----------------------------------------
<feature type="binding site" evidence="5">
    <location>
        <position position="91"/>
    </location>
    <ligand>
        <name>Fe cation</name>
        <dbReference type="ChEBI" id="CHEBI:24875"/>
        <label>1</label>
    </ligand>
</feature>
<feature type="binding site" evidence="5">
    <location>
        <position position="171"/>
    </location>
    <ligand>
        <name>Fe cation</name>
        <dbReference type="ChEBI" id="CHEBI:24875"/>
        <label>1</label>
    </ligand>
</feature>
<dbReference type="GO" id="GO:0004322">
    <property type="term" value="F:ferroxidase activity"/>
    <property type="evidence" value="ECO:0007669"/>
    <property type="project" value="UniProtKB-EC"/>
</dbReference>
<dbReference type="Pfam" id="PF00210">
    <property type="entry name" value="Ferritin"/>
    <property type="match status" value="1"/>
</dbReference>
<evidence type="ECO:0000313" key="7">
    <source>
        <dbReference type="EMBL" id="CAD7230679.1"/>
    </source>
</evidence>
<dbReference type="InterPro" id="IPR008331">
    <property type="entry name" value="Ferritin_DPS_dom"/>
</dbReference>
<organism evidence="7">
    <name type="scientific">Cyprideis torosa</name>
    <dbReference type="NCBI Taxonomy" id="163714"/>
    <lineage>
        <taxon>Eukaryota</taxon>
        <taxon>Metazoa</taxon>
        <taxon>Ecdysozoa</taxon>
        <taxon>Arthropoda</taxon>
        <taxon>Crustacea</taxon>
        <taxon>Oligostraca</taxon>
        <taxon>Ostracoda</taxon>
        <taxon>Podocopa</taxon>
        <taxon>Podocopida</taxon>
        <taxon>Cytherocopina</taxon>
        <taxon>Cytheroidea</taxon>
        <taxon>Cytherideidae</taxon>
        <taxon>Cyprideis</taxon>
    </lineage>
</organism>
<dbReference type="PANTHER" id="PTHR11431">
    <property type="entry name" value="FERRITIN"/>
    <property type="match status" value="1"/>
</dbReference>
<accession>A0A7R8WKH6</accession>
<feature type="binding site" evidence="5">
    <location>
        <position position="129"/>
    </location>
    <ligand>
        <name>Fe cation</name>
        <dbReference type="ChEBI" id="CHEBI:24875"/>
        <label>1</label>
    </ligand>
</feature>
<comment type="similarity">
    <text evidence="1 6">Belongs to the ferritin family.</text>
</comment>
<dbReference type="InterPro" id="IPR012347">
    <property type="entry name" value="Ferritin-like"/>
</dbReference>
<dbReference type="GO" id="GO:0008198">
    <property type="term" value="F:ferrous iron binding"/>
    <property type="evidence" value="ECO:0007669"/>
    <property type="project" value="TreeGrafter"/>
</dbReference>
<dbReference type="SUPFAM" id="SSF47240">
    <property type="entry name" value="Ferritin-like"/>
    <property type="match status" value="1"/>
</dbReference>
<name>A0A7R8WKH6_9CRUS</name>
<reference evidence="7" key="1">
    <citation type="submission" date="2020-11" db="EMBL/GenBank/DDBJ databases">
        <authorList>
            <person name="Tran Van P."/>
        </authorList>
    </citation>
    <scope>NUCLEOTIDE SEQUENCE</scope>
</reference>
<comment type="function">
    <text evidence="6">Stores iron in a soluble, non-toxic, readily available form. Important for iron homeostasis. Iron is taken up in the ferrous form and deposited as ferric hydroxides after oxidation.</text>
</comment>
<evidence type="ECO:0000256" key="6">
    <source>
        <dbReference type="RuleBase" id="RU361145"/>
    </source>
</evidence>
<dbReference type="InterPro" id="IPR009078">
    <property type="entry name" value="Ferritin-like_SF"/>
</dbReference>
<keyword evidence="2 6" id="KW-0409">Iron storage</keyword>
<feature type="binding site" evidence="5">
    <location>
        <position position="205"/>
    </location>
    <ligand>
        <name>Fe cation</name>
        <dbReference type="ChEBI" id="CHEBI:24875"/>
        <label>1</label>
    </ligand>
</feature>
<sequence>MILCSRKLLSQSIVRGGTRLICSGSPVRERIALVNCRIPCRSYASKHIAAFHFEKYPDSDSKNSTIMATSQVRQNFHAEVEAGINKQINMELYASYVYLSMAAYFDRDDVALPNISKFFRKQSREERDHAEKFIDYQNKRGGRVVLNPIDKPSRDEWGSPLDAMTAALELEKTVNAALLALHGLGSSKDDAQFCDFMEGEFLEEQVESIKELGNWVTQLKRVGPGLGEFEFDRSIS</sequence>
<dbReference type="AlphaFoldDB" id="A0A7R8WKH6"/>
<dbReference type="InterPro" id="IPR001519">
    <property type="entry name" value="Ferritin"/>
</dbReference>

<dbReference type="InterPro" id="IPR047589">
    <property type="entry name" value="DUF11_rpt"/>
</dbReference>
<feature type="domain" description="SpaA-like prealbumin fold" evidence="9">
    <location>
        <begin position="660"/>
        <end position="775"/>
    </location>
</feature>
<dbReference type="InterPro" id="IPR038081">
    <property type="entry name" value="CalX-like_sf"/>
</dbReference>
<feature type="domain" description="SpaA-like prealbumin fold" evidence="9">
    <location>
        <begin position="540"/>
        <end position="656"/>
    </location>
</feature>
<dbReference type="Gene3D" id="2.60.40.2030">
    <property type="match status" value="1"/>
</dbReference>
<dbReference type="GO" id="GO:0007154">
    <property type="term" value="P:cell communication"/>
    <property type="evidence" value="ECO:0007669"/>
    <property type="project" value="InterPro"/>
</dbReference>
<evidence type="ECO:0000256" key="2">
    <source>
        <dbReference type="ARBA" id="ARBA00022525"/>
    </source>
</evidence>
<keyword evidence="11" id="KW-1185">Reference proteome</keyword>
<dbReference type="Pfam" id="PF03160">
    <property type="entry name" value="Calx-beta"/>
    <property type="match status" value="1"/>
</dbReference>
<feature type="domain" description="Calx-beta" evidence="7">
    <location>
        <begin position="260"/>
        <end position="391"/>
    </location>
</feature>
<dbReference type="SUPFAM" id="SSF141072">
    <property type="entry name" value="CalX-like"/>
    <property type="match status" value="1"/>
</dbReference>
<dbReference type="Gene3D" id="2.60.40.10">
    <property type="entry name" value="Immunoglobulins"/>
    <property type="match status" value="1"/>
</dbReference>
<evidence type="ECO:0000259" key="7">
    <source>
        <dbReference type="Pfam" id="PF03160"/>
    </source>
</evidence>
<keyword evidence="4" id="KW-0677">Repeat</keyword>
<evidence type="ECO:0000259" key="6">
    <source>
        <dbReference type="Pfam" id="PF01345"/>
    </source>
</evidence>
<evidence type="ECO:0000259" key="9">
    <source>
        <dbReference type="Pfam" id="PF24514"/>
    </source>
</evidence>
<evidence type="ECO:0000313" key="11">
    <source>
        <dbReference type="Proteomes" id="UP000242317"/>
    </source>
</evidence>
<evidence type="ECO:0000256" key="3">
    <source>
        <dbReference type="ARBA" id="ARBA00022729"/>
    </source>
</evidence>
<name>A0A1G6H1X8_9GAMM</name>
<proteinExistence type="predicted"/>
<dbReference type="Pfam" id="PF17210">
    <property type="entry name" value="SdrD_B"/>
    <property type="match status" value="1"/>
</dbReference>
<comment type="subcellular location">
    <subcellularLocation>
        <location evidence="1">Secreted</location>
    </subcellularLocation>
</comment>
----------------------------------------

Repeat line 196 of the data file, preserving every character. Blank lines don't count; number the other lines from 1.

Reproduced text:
        <dbReference type="ARBA" id="ARBA00022729"/>